President Donald Trump’s supporters stormed the U.S. Capitol on January 6, 2021, breaking windows and clashing with police in protest of the ratification of President-elect Joe Biden’s Electoral College victory.
One year ago today, the nation watched a violent insurrection overtake the U.S. Capitol and strike at the heart of American democracy. The images from that frightening day — Confederate flags, a hangman’s noose, a rolling wave of white nationalist signs and symbols — were an unmistakable reminder that the country’s democracy is under attack from within.
But what transpired on January 6, 2021, was just a prelude: the most visible battle of an ongoing and highly orchestrated war on U.S. democratic institutions that continues to rage today. Michigan’s secretary of state, Jocelyn Benson, recently called it “a five-alarm fire,” adding that “if leaders and citizens aren’t taking this as the most important issue of our time and acting accordingly, then we might not be able to ensure democracy prevails again in 2024.”
Time is running out and the stakes are getting higher. With the 2022 midterm elections on the horizon, the United States is facing an all-hands-on-deck moment.
Yet many donors and philanthropic institutions that fund progressive groups are showing up with one hand tied behind their backs. While donors on the right are maxing out on political funding, those on the left are barely getting started. Since 2008, political nonprofits have received more than $1 billion in donations, with the majority of that funding going to conservative groups. Major election losses and further damage to our democracy are likely if progressives don’t move quickly to correct this imbalance. It’s time for individual donors and philanthropies that can legally give to advocacy nonprofits to trade the tax breaks they receive for giving to charitable organizations for the political wins they can achieve by supporting advocacy groups.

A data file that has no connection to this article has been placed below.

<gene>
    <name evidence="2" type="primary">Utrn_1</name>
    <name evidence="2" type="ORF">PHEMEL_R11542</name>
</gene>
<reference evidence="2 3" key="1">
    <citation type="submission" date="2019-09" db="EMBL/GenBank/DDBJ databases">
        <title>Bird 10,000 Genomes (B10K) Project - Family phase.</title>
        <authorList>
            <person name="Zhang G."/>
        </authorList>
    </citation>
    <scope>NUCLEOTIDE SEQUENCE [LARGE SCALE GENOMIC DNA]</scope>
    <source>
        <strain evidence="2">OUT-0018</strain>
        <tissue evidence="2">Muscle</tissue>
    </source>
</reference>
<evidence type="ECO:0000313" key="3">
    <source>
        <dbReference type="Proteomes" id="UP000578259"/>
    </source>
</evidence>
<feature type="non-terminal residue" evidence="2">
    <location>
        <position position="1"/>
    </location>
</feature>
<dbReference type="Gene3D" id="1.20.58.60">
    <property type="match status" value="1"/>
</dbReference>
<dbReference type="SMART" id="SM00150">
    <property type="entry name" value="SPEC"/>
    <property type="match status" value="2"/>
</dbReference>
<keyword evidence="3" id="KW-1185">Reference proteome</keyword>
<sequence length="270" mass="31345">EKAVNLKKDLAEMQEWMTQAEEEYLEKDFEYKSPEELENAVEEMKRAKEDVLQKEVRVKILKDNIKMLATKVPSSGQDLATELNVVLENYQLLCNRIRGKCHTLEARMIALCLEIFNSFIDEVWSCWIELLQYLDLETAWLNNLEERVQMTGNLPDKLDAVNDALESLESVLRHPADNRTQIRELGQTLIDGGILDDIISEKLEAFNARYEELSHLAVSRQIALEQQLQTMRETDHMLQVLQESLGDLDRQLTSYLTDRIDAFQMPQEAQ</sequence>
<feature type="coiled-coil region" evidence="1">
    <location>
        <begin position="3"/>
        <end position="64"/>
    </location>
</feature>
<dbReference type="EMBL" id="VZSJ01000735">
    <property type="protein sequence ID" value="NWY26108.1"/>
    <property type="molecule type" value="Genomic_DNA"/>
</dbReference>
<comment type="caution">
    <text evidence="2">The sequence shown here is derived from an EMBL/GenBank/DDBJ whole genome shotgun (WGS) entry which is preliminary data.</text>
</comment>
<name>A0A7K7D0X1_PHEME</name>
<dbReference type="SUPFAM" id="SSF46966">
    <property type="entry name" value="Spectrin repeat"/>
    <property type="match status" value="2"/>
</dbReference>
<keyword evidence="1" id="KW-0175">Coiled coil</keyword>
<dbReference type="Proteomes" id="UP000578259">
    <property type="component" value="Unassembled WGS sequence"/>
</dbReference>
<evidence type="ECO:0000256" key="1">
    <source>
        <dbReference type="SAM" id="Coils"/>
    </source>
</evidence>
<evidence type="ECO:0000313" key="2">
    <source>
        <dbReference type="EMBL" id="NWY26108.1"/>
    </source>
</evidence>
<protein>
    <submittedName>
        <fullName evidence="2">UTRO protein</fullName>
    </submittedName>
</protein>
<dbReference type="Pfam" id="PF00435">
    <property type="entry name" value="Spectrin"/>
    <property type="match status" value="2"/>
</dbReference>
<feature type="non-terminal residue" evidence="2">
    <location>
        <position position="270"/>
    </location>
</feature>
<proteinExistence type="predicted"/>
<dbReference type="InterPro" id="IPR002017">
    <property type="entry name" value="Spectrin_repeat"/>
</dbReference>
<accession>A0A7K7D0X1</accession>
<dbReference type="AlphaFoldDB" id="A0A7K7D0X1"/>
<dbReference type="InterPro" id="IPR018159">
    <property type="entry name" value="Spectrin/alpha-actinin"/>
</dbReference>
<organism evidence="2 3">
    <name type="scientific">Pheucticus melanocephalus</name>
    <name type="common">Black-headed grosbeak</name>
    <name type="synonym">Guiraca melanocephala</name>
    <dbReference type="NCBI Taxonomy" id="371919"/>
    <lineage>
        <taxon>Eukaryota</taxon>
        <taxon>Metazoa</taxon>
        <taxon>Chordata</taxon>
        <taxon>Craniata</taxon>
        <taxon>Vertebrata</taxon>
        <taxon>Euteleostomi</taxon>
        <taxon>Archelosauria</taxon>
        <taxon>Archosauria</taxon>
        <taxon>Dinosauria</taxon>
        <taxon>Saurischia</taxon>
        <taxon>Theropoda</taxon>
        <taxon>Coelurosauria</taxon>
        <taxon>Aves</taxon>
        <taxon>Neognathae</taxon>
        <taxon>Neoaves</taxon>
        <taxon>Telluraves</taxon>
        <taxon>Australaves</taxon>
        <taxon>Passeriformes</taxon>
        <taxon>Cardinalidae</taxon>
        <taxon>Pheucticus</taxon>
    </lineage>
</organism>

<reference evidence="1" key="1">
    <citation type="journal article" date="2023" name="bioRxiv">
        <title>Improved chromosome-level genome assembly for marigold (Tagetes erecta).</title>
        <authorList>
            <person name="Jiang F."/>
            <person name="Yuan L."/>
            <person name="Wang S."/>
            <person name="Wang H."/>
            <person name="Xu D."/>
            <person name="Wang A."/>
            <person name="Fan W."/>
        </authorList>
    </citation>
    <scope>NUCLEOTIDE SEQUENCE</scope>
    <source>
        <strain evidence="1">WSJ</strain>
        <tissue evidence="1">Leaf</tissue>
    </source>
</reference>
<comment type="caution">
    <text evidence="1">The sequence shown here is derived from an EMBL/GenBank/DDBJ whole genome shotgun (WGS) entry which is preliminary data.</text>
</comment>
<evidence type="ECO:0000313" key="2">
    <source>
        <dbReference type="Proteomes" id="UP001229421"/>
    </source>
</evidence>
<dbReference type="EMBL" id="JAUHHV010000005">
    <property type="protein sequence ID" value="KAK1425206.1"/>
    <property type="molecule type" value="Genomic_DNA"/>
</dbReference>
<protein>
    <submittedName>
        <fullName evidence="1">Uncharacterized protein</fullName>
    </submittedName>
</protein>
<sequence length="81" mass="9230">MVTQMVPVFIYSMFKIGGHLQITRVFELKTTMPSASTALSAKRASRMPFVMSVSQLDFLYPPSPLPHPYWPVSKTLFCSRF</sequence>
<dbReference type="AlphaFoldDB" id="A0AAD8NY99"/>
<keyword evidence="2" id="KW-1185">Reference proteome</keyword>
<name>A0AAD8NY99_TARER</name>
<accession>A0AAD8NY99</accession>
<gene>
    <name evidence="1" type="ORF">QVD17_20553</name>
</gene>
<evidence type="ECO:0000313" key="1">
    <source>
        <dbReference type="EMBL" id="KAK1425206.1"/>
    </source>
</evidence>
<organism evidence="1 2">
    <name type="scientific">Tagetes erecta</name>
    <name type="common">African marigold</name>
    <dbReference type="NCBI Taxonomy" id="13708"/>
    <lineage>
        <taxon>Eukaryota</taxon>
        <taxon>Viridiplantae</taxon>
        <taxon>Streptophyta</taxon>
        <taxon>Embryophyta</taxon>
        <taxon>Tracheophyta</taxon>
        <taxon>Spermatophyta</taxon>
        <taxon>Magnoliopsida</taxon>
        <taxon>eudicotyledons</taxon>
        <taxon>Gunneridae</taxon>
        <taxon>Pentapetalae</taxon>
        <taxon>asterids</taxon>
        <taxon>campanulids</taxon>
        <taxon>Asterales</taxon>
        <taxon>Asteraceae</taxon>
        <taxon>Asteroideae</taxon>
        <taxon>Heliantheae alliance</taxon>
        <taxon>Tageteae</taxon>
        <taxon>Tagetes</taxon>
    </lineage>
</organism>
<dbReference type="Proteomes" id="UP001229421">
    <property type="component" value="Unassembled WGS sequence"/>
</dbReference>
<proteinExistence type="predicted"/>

The philanthropic emphasis on supporting 501(c)(3) organizations over advocacy groups is rooted in history — and good intentions. For decades, progressives have largely focused on the courts and movement building, including organizing, lawsuits, and education. These essential long-term efforts are designed to shape political successes into law and provide fuel for grassroots organizations to organize. They are overwhelmingly funded by grant makers directing millions of dollars to 501(c)(3) groups barred from participating in the political process.
No Money to Fight Immediate Battles
Here’s the problem: While such strategies are critical for long-term movement building, the reliance on (c)(3)s as the core — and often exclusive — funding strategy of major donors and philanthropies creates a serious disadvantage for progressives. It deprives them of the immediate fuel needed to fight back directly against mounting right-wing assaults.
These assaults include attacks from state legislatures on the electoral system, voting rights, reproductive access, and public education in some of the most electorally significant areas of the United States. To drive these efforts, conservatives consistently and successfully weaponize 501(c)(4) organizations, which, unlike (c)(3)s, can engage in direct political advocacy and endorse specific candidates. While investments in these groups aren’t tax deductible, they can have enormous impact and are being activated right now to infringe on fundamental human rights such as health care, education, and housing — and to undermine election systems. ADVERTISEMENT